Anyway, with that in mind, it becomes hard to discuss this book on an issue-by-issue basis BECAUSE it isn’t written that way. From here on out, Volume 4 is all one big, long story and the issues blend together rather than feel individualistic.
But to talk about the beginnings of the arcs, this issue does get the ball rolling on a few. April’s storyline is the most interesting she’s been in a long time, even if it mostly revolves around stuff happening TO her rather than her engaging in any proactive adventures. She’s kind of like Peter Parker’s Aunt May in that way; whenever the writers can’t think of anything to make May relevant, they just give her another “relapse” and send her right back to the fucking hospital.
April is going to spend much of Volume 4 either in a hospital bed or weeping over the past. While I don’t care for how a lot of that is going to turn out, and I don’t necessarily think “perpetual victim” is the best way to keep April relevant, I guess I’m just happy that I can actually TALK about Mirage April again.
This start to her arc and the gauntlet of shit she’s going to be put through is my favorite of her story progression through Volume 4. It fulfills a plot thread left ominously dangling for 10 years (at that point) and the drama of the Turtles trying to save her life is pretty exciting. This leg of her journey also wraps up in a timelier manner instead of being left to linger like the remainder of her story arc, so that helps.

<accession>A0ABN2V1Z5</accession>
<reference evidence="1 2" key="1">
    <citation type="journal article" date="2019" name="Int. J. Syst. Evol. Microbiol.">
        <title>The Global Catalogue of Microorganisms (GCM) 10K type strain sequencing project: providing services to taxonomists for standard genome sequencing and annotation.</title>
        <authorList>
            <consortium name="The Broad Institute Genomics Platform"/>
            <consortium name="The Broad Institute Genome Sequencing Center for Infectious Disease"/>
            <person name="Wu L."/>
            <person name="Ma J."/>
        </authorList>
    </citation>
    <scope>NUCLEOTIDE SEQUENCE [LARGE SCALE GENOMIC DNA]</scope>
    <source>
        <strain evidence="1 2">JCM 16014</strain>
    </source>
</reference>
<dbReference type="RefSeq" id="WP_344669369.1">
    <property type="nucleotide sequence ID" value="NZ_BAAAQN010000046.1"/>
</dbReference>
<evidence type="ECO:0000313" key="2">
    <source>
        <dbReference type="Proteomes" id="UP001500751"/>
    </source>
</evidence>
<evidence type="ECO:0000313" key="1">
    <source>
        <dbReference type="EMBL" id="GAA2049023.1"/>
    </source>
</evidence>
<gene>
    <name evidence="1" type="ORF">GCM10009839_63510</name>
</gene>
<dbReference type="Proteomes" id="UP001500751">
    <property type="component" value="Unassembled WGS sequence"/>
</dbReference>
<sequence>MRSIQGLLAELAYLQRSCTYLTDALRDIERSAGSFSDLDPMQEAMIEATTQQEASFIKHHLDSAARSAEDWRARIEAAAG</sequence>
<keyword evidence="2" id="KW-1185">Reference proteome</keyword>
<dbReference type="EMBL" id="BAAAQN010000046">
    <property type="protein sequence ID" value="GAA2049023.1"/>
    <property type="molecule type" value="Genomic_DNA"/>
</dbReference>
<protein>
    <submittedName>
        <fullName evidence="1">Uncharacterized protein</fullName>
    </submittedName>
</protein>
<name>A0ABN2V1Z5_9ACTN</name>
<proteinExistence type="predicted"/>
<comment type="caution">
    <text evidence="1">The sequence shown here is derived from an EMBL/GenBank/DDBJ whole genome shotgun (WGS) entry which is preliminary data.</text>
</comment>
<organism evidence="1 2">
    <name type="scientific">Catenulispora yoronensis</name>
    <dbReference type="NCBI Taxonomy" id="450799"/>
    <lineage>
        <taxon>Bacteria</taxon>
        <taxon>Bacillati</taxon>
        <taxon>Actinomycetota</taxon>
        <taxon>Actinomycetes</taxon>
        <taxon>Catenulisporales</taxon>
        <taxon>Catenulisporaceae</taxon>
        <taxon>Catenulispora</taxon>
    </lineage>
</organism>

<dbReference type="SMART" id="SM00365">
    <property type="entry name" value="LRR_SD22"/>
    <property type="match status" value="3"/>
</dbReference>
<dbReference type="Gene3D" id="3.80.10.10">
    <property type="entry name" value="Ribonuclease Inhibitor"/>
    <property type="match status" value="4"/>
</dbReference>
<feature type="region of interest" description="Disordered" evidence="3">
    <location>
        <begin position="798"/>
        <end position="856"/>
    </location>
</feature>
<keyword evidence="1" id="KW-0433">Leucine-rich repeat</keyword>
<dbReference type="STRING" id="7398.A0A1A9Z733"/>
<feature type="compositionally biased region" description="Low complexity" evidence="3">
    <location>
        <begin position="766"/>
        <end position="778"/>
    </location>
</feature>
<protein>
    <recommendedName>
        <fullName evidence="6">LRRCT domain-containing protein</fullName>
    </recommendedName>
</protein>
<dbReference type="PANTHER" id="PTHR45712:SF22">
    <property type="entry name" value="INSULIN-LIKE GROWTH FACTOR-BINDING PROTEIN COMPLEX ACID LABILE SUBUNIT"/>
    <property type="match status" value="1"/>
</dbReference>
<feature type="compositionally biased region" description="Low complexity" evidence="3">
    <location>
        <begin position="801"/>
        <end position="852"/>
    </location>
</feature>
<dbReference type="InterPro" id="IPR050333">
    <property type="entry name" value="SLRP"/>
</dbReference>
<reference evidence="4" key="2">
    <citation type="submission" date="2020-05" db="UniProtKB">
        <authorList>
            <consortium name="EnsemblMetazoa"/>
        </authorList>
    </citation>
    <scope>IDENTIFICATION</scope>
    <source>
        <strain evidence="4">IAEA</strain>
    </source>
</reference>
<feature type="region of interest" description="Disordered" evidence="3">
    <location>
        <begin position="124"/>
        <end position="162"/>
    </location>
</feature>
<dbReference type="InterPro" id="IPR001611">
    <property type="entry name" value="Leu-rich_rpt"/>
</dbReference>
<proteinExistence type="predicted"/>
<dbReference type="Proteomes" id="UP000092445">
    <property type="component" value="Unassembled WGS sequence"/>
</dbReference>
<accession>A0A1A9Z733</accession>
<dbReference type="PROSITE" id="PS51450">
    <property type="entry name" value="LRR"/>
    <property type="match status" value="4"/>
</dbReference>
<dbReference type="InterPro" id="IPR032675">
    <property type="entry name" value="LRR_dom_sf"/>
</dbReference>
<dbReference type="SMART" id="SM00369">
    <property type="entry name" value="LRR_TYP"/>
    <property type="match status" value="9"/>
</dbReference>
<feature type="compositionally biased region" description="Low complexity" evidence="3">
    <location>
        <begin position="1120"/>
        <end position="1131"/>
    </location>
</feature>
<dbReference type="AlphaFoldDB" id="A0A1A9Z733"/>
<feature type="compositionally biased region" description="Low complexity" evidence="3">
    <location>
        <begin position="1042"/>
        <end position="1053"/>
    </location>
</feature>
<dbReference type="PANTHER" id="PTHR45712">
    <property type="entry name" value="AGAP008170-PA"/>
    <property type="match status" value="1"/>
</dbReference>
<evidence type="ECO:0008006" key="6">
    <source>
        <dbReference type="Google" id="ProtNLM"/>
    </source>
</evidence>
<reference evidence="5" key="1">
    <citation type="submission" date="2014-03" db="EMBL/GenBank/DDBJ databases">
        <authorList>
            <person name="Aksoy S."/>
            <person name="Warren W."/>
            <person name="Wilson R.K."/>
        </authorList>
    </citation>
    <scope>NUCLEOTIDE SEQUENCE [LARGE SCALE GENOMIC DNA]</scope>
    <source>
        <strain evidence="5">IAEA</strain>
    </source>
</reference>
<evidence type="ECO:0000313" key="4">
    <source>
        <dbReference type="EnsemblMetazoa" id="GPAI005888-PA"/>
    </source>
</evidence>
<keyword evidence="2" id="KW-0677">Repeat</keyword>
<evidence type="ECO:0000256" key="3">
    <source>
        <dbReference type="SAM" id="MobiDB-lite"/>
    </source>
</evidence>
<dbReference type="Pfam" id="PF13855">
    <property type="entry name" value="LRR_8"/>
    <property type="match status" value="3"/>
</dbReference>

There’s also the first appearance of Cha Ocho and brother, do they make a big deal about it. His back story with Leo and Raph will be filled in through a couple issues of Tales of the TMNT, but from here on out he will proceed to do absolutely nothing of consequence whatsoever. I’ve harped on this before and I don’t particularly want to repeat myself, but it’s just sort of embarrassing. Laird builds him up as the next big thing and he does all of jack shit.
Cha Ocho. All hype.
Then there’s Jay! Yeah. That guy. I dunno if Laird had any big plans for him, but he isn’t going to develop as a character, either on his own or as a love interest for Shadow. His sequence here was more to showcase Metalhead and Stainless Steve Steel, both of whom were making their comebacks after languishing in Mirage obscurity for decades. It was cool to see Metalhead in action, and treated like a horror movie monster, no less.
There’s a fun bit in the middle of the book, while all the characters are in the waiting room. Shadow spends the time reading the first piece of Utrom literature to get translated and published on Earth and even Casey is interested in checking it out (for the pictures). While it isn’t subtle world-building (none of the clumsy “captioned” dialogue in Volume 4 is subtle), it does show in a small way how the world has changed since First Contact. We just saw the “big” event on a global scale, but now we’re also seeing how piddly little things like books and entertainment media from other planets are trickling into Earth culture. It was a neat thing, but that’s about it.
Overall, I’m debating whether or not I should give individual issues grades for Volume 4. It just isn’t that kind of book. It reads at a methodical but relaxed pace and it rarely elicits excitement or loathing except in rare bursts. It’d be kind of like grading individual strips of Dick Tracy or other serialized spoon-feeding comics. If I do it that way, most of these grades are probably going to just linger at a C or something.